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RESIDENT MAGISTRATE’S COURT.

ASHBURTON. —To-Day. (Before J. N. Wood, Esq., R.M.) Inebriacy Whilst in Charge of Horses. —George Sloan admitted being drunk on Ashburton bridge whilst in charge of horses. Ris Worship infleted a fine of L 3, and expenses 30s, in the charge of having no control over the horses, and for drunkenness he inflicted a further fine of L2 and costs ss. He reproved defendant for his behaviour, and recommended him to join the Good Templars. Alleged Dog Larceny.— Robert Smith was charged with the larceny of a greyhound slut, the property of Robert Patton, ofMethven, and of the value L 5. Sergt. Felton conducted? the prosecution, Mr Purnell representing the accused. The following evidence was taken :—Robert Patton, a farmer and hotel keeper residing at Methven, said he remembered the 15th April. The defendant was at his hotel that day about 9 or 10 a.ro. Accused had Mr Pearson with him. They had a light cart with them. The dog produced is registered, and belongs to witness. Had never lent or sold the dog to anyone, but a man named Burrows had it in training Never authorised Smith to take it. Valued the animal at L 4 or L 5. —By Mr. Purnell: He became possessed of the dog through Mr James Ireland. Never bought it from him. It was left there. He did not give it to witness. Witness registered it.— Knew a man named Johnson, living at Methven. He does not claim the dogs. It has been running at large. Mr Ireland did not leave the dog in any one’s charge. He got a letter from the defendant on Tuesday last, in which he said he was sorry at what had happened, but he had taken the dog away under the belief that it was Johnson’s property. [Witness’s letter in reply thereto was read, in which it was stated Johnson denied defendant’s right to take his dogj. Witness would have withdrawn the case after he got defendants letter.—Sergeant Felton : On Sunday last the defendant came to the police station, having the dog produced in charge. He said ho had heard prosecutor complained of its having been stolen. He wished to explain how he became possessed of the animal. He had been up at Johnson’s on Good Friday, and had asked him for the loan of it for a few days for coursing purposes. He offered to give up the dog, but at witness’s request, retained charge thereof, for a few days, pending enquiries.—George Johnson, a blacksmith, residing at Methven, deponed : I saw defendant on the 15th April. The dog produced is Mr Patten’s, and did not lend it to Smith, or was he ever asked to do so. Defendant asked me for the loan of witness’s dog, which is similar to the one produced. By Mr Purnell : Did not tell Smith that he got this dog from Jim Ireland. He told defendant to call it “Pickle.” Witness was sober, and remembered quite clearly what occurred.—James Sandy, a stableman at the Methven Hotel, said he saw the defendant and Pearson up there on the 15th inst. When Smith was going away in the evening, saw him leading a dog which witness recognised as IVfr Patten’s. Asked him what he was doing with Patten’s dog, and he sa}d it was not Patten’s, but one he had brought from Ashburton. He remarked that it had a ringworm on its side like that of Mr Patten’s dog. They went away with the dog tied behind the cart.—To Mr Purnell: There was no attempt at concealment of the dog. —A. W. Pearson said he was in company with Smith on Good Friday. Saw Johnson that day. He had a dog in his possession. Heard Smith ask Johnfor the loan of his dog, and Johnson said he would lend it for a week or two if he would take great care of it. Johnson’s dog is exactly like the one produced, and witness believed that the one in court is the same one Johnson had with him that day. Johnson said that he did not think the dog would follow Smith, but if he rubbed a piece of meat on his skin the animal would do so.—By Mr Purnell : When the conversation took place we were all together in a buggy, The dog was following. —This was the case for the prosecution. —For the defence, Mr Purnell called the defendant, who deponed to having borrowed the dog from Johnston, who informed him at the time that the dog belonged to Ireland. After hear-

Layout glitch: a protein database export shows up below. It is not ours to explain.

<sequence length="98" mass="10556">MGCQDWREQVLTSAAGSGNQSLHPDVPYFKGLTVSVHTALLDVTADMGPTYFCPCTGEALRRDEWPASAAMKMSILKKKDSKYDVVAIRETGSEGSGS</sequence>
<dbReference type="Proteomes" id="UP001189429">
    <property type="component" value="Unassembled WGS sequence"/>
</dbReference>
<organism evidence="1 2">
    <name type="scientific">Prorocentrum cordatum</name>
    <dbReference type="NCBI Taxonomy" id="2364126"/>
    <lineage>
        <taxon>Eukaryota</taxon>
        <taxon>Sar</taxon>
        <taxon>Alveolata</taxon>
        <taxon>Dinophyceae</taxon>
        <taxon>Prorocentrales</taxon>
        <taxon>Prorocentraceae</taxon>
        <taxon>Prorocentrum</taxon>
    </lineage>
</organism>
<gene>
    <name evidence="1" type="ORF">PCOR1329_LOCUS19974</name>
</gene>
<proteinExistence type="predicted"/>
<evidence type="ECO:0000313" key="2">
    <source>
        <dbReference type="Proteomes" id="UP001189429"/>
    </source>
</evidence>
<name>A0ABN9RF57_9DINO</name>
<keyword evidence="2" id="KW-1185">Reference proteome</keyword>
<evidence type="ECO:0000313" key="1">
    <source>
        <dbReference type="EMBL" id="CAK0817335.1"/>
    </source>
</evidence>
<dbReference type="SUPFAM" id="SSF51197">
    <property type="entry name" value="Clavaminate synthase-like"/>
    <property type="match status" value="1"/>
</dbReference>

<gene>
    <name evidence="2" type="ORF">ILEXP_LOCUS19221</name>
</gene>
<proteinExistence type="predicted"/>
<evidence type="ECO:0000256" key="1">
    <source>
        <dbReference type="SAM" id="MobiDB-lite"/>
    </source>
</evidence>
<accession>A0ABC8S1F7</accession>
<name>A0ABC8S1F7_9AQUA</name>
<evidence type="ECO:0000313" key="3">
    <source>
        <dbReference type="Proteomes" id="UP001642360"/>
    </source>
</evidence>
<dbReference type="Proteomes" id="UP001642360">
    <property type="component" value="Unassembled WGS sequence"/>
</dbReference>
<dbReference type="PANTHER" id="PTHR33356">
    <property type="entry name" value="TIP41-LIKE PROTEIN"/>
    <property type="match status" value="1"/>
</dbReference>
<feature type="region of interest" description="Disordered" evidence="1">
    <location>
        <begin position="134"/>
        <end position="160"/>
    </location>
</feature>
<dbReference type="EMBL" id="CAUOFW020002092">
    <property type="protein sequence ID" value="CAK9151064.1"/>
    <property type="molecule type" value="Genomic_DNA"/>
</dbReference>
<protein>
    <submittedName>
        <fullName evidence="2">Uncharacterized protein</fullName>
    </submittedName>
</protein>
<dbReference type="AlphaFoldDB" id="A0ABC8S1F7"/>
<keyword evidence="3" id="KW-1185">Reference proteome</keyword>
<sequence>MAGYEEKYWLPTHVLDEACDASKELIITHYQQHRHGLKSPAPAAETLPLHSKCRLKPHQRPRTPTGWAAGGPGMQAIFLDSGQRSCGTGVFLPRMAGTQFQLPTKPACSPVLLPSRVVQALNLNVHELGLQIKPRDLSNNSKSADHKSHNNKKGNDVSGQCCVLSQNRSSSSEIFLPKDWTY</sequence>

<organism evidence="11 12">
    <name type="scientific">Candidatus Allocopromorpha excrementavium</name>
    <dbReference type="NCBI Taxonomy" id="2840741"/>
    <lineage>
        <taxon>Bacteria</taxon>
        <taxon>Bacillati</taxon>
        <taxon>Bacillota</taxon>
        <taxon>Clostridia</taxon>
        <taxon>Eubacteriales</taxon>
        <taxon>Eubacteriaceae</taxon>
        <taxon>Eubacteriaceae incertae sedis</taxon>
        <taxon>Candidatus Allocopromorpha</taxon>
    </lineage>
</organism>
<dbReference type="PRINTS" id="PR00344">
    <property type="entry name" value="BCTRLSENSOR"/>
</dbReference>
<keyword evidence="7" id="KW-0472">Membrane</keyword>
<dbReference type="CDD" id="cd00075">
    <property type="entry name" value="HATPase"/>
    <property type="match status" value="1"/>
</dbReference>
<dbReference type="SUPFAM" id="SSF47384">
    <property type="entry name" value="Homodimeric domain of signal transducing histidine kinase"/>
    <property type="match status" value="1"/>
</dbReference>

ing the evidence his Worship dismissed the case.